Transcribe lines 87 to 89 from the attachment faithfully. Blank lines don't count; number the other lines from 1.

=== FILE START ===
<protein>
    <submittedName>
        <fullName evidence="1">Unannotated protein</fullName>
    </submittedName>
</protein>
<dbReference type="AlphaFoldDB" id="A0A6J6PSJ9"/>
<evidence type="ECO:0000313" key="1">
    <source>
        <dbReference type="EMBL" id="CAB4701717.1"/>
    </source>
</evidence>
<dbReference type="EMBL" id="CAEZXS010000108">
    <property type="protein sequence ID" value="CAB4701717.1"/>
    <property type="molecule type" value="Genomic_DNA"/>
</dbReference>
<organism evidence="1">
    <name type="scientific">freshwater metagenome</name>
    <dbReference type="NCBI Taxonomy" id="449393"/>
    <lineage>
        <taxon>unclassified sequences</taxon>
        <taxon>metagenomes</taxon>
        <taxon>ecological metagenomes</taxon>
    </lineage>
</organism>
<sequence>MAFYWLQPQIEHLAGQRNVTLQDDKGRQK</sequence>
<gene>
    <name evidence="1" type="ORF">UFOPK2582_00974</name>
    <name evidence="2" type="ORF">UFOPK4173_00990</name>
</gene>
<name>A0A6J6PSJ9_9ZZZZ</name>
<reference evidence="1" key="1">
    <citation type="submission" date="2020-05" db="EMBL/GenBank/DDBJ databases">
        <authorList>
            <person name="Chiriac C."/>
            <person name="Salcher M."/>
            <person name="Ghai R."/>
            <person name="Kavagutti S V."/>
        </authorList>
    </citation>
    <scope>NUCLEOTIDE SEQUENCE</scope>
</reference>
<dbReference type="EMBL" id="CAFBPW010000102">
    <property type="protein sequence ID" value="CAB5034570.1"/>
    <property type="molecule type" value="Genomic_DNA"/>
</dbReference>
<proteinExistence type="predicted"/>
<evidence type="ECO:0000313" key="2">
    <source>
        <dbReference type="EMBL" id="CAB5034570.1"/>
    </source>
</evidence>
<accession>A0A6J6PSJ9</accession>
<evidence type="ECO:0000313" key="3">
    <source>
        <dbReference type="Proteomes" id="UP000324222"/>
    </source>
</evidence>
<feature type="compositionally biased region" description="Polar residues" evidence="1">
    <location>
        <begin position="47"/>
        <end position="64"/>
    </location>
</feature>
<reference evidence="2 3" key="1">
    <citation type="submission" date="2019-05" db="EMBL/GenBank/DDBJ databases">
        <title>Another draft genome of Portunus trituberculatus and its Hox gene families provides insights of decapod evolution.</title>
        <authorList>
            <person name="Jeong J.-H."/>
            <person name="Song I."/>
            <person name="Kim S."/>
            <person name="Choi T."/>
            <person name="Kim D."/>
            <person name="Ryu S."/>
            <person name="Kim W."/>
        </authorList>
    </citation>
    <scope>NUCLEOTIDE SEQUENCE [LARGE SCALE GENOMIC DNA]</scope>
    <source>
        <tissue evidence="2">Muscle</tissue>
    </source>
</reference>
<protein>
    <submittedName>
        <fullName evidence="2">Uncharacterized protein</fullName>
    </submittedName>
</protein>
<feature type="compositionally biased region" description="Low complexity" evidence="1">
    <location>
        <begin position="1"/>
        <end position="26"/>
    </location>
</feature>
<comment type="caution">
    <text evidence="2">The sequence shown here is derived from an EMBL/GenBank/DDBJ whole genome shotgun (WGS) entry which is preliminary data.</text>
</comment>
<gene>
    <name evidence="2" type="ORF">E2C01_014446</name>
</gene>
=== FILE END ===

<feature type="compositionally biased region" description="Low complexity" evidence="1">
    <location>
        <begin position="1"/>